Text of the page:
Quantity, not quality
As I said, nominally, we are making some progress in education. In 2013, the total number of those who registered for the Basic Education Certificate Examination was 391,079 that had been trained in 11,778 schools. That included 209,381 boys and 181,689 girls. A year later, it shot up to 422,946: 223,765 males; 199,181 females. In 2015, those who wrote were 438,030: 229,724 males and 208,306 females. Last year, the aggregate was 460,929: 239,889 was the number of males; 221,040 females.
2017 BECE Results
This week, the media reported 468,053 as the total number of candidates, which included 241,148 males; 226,905 females. From a 2013 figure of 11,778, the participating schools had shot up, this year, to 15,185 writing at 1,702 centres. A phenomenon that was rare at the inception of independence – examination malpractices – keeps gaining notoriety such that, this year, as many as 1,298 candidates’ results were cancelled.
For want of time and space, I can’t reproduce details of all the years under review. Suffice it to say that, this year, 155,077 (54.06%) passed in the much-dreaded English Language. That was from A1-C6. Add those who made grade D7 and E8 who numbered 73,409 or (25.59%) and you have as high as 79.65%. Those who failed English this year were 58,351 (20.35%). That is an improvement over the grades in English in the recent past. Mathematics – another waterloo for BECE and WASSCE candidates. A1-C6=122,450 (42.73%); D7 and E8=106,024 (37%); F9=58,070 (20.27%). Integrated Science: A1-C6=125,204 (43.66%); D7-E 8=84851(29.59%); F9=76,693 (26.75%). And Social Studies: AI-C6=149,806; D7-E8=69,795; F9=67,078. Results have improved over the years. Even as the results have improved so-called, most basic education certificate holders can barely write their own names right. The second-cycle schools are a pale shadow of the schools of yore. Public universities today set objective tests, giving possible answers; an apparent lowering of the bar to allow many to pass their tests.
A new dawn
We have an opportunity of a new beginning. The Akufo-Addo Administration is trying to give meaning to an aspect of the spirit of the 1992 Constitution – making education continually free. This regime’s Free Senior High policy is a bold and good one. I humbly implore His Excellency the President to take a very serious note of the already degraded and still worsening standard of education in this country. Yes, we want expanded accessibility; no, we don’t want our boys and girls to just go through the motions in the name of free education. 2) The President, ministers at the Education Department and all duty-bearers should keep in mind that we are pursuing free second-cycle education and not free education for what we call secondary schools alone. Technical and vocational schools should be given equal attention, if not more. 3) Frivolous excuses should not be resorted to, to disqualify prospective beneficiaries to cut costs. 4) At the same time, implement no omnibus policy that automatically admits every BECE writer into the second-cycle; if they flunk their papers ten times, let them go back to write them ten times.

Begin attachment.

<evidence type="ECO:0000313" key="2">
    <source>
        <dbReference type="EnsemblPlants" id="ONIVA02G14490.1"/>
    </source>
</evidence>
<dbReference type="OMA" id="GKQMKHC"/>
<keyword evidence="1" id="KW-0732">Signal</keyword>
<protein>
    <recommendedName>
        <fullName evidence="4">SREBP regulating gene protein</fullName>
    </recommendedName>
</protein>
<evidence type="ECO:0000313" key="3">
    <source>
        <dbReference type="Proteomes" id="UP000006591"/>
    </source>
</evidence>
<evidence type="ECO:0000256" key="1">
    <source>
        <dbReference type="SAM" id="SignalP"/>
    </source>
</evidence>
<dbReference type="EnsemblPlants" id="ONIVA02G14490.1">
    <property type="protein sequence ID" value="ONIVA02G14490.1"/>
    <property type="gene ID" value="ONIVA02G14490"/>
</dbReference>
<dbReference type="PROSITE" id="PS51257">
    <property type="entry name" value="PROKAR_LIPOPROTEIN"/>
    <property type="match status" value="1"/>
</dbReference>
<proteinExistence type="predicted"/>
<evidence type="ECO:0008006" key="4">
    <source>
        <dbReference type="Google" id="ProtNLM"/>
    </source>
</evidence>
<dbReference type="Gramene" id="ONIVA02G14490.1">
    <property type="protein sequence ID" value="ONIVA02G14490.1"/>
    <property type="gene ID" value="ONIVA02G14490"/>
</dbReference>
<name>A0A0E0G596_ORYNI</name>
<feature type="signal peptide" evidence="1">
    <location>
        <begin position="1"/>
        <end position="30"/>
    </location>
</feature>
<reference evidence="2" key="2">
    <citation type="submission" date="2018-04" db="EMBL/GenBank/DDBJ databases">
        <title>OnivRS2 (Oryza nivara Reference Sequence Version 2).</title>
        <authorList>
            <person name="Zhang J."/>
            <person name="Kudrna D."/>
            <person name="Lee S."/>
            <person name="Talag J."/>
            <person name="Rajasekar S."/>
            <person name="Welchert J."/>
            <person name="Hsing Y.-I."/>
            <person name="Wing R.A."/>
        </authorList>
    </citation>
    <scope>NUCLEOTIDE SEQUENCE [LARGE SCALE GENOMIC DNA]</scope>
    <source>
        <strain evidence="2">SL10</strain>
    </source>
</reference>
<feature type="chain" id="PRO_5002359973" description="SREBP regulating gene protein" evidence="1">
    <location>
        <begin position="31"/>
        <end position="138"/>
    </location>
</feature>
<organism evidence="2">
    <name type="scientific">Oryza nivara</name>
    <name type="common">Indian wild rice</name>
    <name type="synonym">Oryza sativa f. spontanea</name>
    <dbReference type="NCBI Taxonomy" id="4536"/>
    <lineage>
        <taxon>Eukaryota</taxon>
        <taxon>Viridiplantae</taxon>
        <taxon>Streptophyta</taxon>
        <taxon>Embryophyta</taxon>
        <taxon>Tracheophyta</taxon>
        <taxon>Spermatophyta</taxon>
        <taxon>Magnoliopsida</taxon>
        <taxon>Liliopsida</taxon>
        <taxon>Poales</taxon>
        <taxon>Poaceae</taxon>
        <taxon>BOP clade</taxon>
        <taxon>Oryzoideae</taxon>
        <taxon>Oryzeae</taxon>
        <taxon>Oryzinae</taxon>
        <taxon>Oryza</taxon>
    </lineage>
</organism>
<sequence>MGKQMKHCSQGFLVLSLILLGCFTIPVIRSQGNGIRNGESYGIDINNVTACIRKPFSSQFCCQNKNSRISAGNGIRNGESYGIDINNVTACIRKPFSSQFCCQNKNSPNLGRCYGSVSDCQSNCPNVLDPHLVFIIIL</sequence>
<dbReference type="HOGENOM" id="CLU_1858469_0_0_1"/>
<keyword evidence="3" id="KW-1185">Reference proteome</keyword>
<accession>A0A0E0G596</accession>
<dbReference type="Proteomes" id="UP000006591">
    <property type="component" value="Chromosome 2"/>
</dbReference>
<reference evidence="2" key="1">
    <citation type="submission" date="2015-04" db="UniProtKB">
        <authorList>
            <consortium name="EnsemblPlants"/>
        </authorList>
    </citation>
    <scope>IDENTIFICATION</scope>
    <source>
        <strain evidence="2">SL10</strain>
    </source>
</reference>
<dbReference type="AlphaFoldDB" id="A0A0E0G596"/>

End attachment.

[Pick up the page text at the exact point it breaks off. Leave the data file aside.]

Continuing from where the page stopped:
Indeed, it is the candid opinion of Ghana Today that second-cycle students who fail their promotional exams should be made to repeat, while the New Patriotic Party regime takes a bold step to review the number of years pupils and students spend at school – with the view to increasing them generously.
All is not lost; not all of Ghana’s education looks grim and dim. With the release of the 2017 BECE results, parents – both rich and poor – have been relieved of the hustle for monies to pay all manner of fees. Parents and guardians are being relieved of the dilemma of not getting admission for their kids and wards, with heads of school being warned against unapproved admissions. The 30% allocation for pupils from deprived areas in the big league and other schools obviously aims at equity. That books and stationary will be supplied at all times is another reassuring stuff.
But, none of these is really new; we’ve heard them over and over again. A vision without a mission would make our new leader a mere visionary. He needs to do all it takes to provide meaningful free education. The watch words – the catchphrase – should be Free Quality Second-cycle Education: FQuSE. Have a wonderful weekend.